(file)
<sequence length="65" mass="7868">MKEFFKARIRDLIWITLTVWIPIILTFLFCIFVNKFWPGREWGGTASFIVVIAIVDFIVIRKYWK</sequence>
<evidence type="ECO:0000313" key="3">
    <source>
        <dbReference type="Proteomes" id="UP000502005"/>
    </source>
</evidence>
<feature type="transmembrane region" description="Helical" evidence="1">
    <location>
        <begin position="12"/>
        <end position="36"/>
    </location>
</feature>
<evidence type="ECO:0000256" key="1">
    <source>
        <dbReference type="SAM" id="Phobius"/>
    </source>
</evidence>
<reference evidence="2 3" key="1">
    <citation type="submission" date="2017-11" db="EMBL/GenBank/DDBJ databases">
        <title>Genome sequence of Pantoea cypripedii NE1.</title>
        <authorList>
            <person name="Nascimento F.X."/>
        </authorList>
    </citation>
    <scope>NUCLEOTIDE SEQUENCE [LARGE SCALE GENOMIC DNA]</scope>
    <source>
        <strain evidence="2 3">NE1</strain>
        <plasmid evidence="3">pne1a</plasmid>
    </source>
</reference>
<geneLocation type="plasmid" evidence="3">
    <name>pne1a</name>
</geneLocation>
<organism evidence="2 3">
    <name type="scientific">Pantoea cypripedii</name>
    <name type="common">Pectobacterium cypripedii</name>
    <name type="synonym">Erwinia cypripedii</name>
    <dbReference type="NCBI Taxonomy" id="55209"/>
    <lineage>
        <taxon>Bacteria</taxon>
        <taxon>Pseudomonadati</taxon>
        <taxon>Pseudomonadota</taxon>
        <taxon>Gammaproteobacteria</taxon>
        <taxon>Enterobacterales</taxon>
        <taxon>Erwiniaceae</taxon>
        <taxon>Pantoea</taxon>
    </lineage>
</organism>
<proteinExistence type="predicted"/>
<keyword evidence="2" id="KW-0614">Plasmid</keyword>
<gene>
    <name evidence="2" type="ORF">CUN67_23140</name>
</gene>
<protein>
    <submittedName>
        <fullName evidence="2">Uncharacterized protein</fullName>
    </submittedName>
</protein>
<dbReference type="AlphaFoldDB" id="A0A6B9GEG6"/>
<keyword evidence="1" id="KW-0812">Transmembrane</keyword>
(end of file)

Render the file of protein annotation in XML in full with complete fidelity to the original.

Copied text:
<sequence length="65" mass="7868">MKEFFKARIRDLIWITLTVWIPIILTFLFCIFVNKFWPGREWGGTASFIVVIAIVDFIVIRKYWK</sequence>
<evidence type="ECO:0000313" key="3">
    <source>
        <dbReference type="Proteomes" id="UP000502005"/>
    </source>
</evidence>
<feature type="transmembrane region" description="Helical" evidence="1">
    <location>
        <begin position="12"/>
        <end position="36"/>
    </location>
</feature>
<evidence type="ECO:0000256" key="1">
    <source>
        <dbReference type="SAM" id="Phobius"/>
    </source>
</evidence>
<reference evidence="2 3" key="1">
    <citation type="submission" date="2017-11" db="EMBL/GenBank/DDBJ databases">
        <title>Genome sequence of Pantoea cypripedii NE1.</title>
        <authorList>
            <person name="Nascimento F.X."/>
        </authorList>
    </citation>
    <scope>NUCLEOTIDE SEQUENCE [LARGE SCALE GENOMIC DNA]</scope>
    <source>
        <strain evidence="2 3">NE1</strain>
        <plasmid evidence="3">pne1a</plasmid>
    </source>
</reference>
<geneLocation type="plasmid" evidence="3">
    <name>pne1a</name>
</geneLocation>
<organism evidence="2 3">
    <name type="scientific">Pantoea cypripedii</name>
    <name type="common">Pectobacterium cypripedii</name>
    <name type="synonym">Erwinia cypripedii</name>
    <dbReference type="NCBI Taxonomy" id="55209"/>
    <lineage>
        <taxon>Bacteria</taxon>
        <taxon>Pseudomonadati</taxon>
        <taxon>Pseudomonadota</taxon>
        <taxon>Gammaproteobacteria</taxon>
        <taxon>Enterobacterales</taxon>
        <taxon>Erwiniaceae</taxon>
        <taxon>Pantoea</taxon>
    </lineage>
</organism>
<proteinExistence type="predicted"/>
<keyword evidence="2" id="KW-0614">Plasmid</keyword>
<gene>
    <name evidence="2" type="ORF">CUN67_23140</name>
</gene>
<protein>
    <submittedName>
        <fullName evidence="2">Uncharacterized protein</fullName>
    </submittedName>
</protein>
<dbReference type="AlphaFoldDB" id="A0A6B9GEG6"/>
<keyword evidence="1" id="KW-0812">Transmembrane</keyword>